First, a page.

Most of Tibet is a huge plateau at an altitude of between 4,000 and 5,000 metres, broken only by a series of East-West mountains. To the north is the Kunlun range which separates Tibet from the Xinjiang Province and to the south are the Himalayas rising to over 7,000 metres.
Most of the population live in the valleys in the south of Tibet, where agriculture is possible and the main crop is barley. On the uplands which surround the southern valleys the inhabitants are mainly pastors who graze sheep, yaks and horses
It is cool in summer, but extremely cold in winter. The thin Tibetan air can neither radiate nor absorb heat, resulting in temperature extremes during both day and night. The period from April to October is the best time to visit Tibet, avoiding the coldest months from December to February.
Facts and Figures
12.284 million sq km (224,607 sq miles).
2.91 million (2009 estimate)
Lhasa- population 1,100,123 (2009)
Known as “the Roof of the World”, Tibet was long a forbidden land, locked away in the high mountains. Since 1980 gates have opened and travellers have been blessed with the opportunity to visit this uniquely spiritual region, at breathtaking altitude, full of golden monasteries and incense.
Buddhism has long held sway over every aspect of Tibetan life, and its rich religious heritage is still very much in evidence. As the highest region on earth, with an average altitude of 4900m, it is perfect destination for mountaineers and trekkers.
Lhasa is Tibet’s most important and most visited city – it has two parts one Chinese and one Tibetan. The main attractions of Lhasa lie in the Red Palace or Potala, which was home to successive Dalai Lamas and which dominates Lhasa and the valley. Other attractions are the Drepung Monastery which was once the largest cloister in the world and whose ancient stone buildings cling to the sharp face of a mountain. The Sera Monastery and Ganden Monastery are also worth visiting.
Go to the Jokhang Temple, one of Tibet’s holiest shrines, in the early morning or evening to see pilgrims prostrate themselves fingering prayer beads or murmuring sutra, and to marvel at the Sakjamuni Buddha, made from pure gold and encrusted jewels.
Outside of Lhasa, Gyantse, in the Nyang-chu Valley is famed for the largest chörten (stupa) in Tibet. Don’t miss the opportunity to go hiking in Yarlung Valley, widely considered the cradle of Tibetan civilization. Visit Tsetang and marvel at the monkey cave in Gangpo Ri.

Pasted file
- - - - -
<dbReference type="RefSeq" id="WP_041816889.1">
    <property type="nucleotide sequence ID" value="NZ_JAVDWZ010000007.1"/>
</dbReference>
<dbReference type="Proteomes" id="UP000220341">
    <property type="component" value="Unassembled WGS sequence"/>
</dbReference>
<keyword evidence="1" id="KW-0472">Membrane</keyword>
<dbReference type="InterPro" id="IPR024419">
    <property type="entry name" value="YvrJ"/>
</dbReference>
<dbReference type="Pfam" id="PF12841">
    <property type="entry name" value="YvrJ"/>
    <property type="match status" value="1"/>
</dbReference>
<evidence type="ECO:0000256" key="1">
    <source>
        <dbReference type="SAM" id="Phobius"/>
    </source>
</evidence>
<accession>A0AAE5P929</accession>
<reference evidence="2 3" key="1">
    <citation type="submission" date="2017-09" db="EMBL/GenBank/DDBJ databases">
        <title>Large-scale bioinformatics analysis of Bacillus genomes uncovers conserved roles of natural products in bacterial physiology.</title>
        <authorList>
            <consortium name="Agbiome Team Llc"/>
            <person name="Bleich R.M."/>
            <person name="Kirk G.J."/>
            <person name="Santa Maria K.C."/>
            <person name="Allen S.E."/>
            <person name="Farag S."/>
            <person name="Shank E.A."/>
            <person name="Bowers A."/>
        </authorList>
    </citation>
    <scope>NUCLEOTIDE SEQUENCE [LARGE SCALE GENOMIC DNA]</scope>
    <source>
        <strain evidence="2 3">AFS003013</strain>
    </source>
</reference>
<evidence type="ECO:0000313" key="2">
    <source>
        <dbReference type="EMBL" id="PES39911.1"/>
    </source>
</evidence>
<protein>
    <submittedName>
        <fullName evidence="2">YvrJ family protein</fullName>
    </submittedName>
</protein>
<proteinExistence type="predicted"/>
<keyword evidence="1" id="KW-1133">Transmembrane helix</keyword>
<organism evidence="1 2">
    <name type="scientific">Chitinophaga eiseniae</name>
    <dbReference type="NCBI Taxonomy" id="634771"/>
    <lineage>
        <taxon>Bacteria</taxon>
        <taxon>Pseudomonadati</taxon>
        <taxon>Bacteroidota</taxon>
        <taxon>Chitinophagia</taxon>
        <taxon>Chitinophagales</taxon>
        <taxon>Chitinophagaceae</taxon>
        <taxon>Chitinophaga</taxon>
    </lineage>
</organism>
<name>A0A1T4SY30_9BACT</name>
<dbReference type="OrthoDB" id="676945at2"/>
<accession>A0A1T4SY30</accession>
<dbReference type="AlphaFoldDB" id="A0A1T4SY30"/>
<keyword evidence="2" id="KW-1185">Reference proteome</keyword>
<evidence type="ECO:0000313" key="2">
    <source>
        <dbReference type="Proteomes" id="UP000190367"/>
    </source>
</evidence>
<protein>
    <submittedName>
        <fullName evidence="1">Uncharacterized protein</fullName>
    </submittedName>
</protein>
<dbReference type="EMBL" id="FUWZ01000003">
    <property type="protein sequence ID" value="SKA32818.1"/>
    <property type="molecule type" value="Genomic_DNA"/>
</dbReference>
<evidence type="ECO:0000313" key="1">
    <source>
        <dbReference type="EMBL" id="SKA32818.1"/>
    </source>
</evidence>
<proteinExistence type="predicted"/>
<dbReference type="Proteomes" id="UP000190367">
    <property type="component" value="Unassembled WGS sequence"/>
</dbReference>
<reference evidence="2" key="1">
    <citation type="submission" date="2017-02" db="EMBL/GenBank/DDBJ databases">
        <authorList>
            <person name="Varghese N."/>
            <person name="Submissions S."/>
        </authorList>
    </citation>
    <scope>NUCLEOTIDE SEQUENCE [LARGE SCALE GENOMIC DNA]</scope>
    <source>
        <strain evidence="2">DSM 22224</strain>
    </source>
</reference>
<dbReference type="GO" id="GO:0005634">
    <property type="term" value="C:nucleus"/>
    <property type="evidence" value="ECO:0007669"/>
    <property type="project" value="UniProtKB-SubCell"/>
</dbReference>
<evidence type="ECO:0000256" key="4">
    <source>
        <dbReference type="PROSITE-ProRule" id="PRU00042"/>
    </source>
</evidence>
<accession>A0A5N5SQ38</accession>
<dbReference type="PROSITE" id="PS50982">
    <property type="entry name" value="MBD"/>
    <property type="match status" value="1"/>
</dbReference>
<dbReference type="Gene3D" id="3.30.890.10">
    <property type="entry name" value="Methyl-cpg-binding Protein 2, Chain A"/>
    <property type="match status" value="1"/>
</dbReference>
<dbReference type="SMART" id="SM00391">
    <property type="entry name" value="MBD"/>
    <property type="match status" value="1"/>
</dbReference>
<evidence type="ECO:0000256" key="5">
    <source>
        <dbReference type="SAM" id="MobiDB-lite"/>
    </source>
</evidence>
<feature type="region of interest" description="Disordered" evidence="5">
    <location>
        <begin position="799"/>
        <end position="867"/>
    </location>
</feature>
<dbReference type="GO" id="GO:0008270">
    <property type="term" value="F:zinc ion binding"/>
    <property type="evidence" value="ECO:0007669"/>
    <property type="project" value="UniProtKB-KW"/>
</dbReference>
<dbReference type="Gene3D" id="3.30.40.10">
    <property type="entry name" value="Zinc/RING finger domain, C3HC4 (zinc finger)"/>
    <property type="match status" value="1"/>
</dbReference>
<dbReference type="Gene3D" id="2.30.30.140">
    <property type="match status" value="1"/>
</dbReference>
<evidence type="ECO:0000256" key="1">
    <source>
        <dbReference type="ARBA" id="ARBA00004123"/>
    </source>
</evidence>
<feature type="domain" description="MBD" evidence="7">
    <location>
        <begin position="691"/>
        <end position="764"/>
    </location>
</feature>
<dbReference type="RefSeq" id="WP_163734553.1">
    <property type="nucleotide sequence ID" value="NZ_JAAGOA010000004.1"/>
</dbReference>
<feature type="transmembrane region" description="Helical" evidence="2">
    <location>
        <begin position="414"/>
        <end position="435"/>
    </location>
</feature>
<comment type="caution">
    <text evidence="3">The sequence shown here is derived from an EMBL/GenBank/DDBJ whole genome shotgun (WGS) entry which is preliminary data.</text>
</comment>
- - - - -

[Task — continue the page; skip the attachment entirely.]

The early Tibetan empire was one of Asia’s largest, to the extent that it sacked even the Chinese capital Xian in 763 AD. The arrival of Buddhism in the eighth and ninth centuries fundamentally reshaped the nation’s psyche, transforming the warring empire into one of the world’s most spiritually advanced regions. Tibet was briefly occupied by the Mongols when they ruled China (1279-1368) and the region came under Manchu control in the 18th century. Chinese authority weakened in the last years of the Qing Dynasty (1644-1911) and almost vanished during the Republican period (1912-49).
Up until the early 20th century Tibet remained essentially a feudal theocracy under the leadership of the reincarnated Dalai Lamas, who had full control over internal affairs, with wealth, education and political power vested in the hands of powerful monasteries. Tibet had long cut itself off from the rest of the world, to its high Himalayan passes and closing the doors to foreign travellers, a policy that increased the nation’s exotic mystique abroad.
In 1951, following a military conflict, Tibet was incorporated into the newly established People’s Republic of China. A brief revolt broke out in 1959, during which the Dalai Lama fled to India. The previous Tibetan government was abolished and Tibet was organised as an autonomous region of the People’s Republic of China. Under Chairman Mao, thousands of Tibetan monks were sent to labour camps, monasteries were destroyed wholesale and ancient temples were leveled
Since the death of Mao, economic and ideological reforms have partially reversed the damage done during China’s Cultural Revolution, as freedom of religion, private enterprise and traditional family-unit land-use patterns have crept back into Tibet, though political tensions remain. Violent Tibetan demonstrations rocked the region in 1987, 1989 and 2008 and the Tibet issue continues to be an international thorn in China’s side.
With modernisation and the explosion of the tourism industry, there has been enormous Chinese immigration, with hotels and resorts springing up every week to accommodate the wave of Chinese tourists. The economy is booming, and coming years will no doubt see a wave of change in Tibet.
Interested in Tibet? Call +44 (0)20 7604 4408 for expert holiday advice